Dentures

Losing your natural teeth due to injury, extreme cases of tooth decay or serious gum disease means that you’ll need a good pair of dentures in order to continue to maintain a good appearance as well as to chew and talk normally. Without teeth, you may experience sagging facial muscles, which result in sunken cheeks and otherwise make you look older than you are. Fortunately, your dentist can provide you with a custom made pair of dentures that will allow you to keep eat and speak in your usual fashion. Modern dentures have come a long way from their counterparts of the past and can be made to look and feel as much like your natural teeth as possible. In fact, some patients even find that dentures improve their overall appearance.

Types of Dentures

There are three basic types of dentures. These include:

Conventional Dentures

Conventional dentures are the kind that the majority of people are most familiar with. They are completely removable and can only be placed in the mouth after all remaining gum tissues have healed completely. This may take a few months. This form of dentures is only used when the patient has no remaining natural teeth.

Immediate Dentures

Immediate dentures are also entirely removable. Unlike conventional dentures, they can be inserted into the mouth immediately after the removal of the teeth. They can also be used as full or partial dentures. Although these are generally more expensive than their conventional counterparts, you won’t have to go through several months of being without teeth. However, it may be necessary for your dentist to realign your immediate dentures after your jaw has completely healed — bones and tissue tends to shrink as they heal. Immediate dentures are usually considered a temporary fix while waiting for conventional dentures.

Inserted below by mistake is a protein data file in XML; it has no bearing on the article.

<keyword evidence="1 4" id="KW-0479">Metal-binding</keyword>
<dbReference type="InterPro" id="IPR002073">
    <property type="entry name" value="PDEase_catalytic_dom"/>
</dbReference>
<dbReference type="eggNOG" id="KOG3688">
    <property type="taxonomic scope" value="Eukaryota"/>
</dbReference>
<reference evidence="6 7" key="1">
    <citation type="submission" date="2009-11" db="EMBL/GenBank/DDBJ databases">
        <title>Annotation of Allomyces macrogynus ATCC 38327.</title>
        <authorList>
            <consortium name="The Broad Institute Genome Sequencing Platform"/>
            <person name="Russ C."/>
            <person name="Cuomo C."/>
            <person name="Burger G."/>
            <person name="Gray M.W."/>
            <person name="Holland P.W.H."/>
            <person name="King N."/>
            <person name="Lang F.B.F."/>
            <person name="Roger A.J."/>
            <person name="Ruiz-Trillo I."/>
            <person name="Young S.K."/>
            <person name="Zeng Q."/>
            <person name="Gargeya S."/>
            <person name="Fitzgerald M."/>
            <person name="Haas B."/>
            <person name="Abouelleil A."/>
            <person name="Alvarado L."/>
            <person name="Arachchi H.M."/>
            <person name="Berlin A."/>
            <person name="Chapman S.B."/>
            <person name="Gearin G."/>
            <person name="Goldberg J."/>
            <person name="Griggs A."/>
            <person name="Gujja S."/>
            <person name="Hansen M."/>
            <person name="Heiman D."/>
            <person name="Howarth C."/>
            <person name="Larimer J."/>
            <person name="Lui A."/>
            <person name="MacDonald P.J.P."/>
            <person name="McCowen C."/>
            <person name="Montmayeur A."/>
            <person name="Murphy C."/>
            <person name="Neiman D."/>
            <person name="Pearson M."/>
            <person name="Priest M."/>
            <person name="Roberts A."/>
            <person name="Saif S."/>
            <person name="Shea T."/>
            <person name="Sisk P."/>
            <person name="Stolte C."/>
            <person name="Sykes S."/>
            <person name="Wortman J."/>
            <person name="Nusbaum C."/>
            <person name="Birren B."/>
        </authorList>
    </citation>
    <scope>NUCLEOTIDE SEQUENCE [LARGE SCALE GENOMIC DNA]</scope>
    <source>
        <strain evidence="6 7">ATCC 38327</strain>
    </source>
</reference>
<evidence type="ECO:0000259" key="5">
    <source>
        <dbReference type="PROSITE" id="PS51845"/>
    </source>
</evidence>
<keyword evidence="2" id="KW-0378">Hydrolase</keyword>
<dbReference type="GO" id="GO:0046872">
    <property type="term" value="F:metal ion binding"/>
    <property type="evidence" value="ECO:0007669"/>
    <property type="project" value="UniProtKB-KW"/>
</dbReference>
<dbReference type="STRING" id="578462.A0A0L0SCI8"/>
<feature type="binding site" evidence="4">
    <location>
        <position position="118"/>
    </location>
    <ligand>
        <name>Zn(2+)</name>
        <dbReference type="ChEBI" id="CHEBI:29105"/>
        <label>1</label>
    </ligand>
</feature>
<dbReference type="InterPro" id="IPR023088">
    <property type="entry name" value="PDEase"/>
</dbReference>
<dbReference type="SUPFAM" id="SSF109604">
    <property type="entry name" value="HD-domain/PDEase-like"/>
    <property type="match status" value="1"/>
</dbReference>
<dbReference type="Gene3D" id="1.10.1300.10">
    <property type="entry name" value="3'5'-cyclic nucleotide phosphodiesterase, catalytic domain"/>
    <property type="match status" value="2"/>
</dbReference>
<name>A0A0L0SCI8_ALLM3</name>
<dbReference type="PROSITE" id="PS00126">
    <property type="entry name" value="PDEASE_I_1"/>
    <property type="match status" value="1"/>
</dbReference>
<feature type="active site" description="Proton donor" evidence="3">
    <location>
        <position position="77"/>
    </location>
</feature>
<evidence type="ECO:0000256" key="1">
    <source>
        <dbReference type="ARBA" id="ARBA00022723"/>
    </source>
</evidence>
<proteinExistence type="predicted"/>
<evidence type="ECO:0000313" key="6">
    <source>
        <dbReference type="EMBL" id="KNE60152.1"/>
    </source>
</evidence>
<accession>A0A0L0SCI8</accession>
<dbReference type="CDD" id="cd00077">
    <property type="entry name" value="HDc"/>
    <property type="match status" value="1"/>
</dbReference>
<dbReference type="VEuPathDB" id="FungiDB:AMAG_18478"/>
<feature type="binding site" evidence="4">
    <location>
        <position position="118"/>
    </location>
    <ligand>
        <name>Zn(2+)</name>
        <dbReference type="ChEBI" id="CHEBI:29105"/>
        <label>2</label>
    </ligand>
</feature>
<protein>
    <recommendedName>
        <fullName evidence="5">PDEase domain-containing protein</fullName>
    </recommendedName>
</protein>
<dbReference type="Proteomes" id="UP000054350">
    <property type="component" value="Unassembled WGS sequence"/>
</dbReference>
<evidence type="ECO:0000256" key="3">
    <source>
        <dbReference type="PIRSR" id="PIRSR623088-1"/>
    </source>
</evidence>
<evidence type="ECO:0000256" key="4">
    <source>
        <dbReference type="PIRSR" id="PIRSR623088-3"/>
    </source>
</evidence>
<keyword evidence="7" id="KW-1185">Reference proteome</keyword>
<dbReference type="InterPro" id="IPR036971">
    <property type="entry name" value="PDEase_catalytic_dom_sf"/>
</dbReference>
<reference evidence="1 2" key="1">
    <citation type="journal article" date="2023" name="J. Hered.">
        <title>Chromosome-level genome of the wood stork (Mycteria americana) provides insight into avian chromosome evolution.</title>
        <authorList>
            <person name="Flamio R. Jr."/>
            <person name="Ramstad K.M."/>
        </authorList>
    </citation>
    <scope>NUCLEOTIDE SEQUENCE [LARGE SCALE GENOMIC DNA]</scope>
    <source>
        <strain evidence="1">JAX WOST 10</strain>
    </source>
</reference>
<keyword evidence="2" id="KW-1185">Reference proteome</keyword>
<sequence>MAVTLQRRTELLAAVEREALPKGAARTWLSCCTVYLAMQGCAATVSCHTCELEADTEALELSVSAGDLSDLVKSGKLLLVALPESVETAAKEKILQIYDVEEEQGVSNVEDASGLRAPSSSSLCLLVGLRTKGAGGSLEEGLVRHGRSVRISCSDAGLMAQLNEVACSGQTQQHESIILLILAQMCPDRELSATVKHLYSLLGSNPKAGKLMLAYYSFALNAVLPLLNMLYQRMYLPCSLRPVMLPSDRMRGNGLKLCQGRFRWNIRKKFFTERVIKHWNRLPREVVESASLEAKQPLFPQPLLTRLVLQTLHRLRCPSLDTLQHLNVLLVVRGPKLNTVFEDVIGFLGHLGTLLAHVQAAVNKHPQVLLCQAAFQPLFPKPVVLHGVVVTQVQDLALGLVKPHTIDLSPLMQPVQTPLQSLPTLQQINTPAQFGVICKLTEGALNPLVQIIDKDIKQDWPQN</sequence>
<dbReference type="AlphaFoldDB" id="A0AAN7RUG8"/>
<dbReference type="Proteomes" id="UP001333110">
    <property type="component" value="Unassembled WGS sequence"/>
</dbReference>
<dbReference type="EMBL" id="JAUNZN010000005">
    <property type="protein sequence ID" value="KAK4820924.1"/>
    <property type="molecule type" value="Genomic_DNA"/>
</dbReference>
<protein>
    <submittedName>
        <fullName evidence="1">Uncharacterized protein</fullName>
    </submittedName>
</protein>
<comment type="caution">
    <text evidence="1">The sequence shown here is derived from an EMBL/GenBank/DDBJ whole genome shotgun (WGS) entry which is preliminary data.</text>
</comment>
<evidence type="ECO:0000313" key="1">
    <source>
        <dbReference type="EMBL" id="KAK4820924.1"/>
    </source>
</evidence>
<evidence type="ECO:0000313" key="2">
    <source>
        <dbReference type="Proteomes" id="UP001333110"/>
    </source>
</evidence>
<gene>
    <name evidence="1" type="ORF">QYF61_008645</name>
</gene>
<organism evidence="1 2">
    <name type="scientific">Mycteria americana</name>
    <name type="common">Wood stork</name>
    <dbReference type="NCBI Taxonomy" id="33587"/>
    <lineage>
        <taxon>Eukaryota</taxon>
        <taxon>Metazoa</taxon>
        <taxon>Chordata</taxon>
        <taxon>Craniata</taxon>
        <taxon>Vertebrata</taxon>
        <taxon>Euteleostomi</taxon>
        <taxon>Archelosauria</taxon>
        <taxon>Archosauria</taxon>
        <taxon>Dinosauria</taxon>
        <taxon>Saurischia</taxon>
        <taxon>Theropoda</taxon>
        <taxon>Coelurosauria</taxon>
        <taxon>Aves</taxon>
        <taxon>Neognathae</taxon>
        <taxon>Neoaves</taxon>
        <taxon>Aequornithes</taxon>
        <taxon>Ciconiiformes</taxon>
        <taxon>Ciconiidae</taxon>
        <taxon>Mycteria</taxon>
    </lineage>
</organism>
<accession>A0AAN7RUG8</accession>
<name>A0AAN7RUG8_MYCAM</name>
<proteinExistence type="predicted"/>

Partial Dentures

Partial dentures are probably better known as bridges and are used when several teeth in a row have been removed. They can only work when one or more natural teeth remain in the upper or lower gums. There are two main types of partial dentures. The first is known as the ‘precision bridge,’ and this type is completely removable because it’s held in place with internal attachments. Precision bridges are also referred to by some as ‘overdentures.’

The second type of partial dentures is generally referred to as a ‘fixed bridge’ due to the fact that it’s cemented into place. Precisions are more natural-looking, but fixed bridges are more convenient. Your dental care professional can help you decide which option is best for you.

Oral Care After You Get Dentures

No matter what type of dentures you end up with, it will probably take you several weeks to completely get used to wearing them. For instance, they may feel loose at first until the muscles in your face adjust to holding them in place. You may also experience minor irritation and a temporary increase in saliva flow, but these problems should subside as your mouth gets used to wearing your new dentures. Keep in mind that even if you have a full set of dentures, you’ll nonetheless need to brush your gums, roof of your mouth, and tongue using a brush with soft bristles before you insert your dentures in the morning.

Please feel free to contact our office for more information on dentures or with any other oral care questions you may have.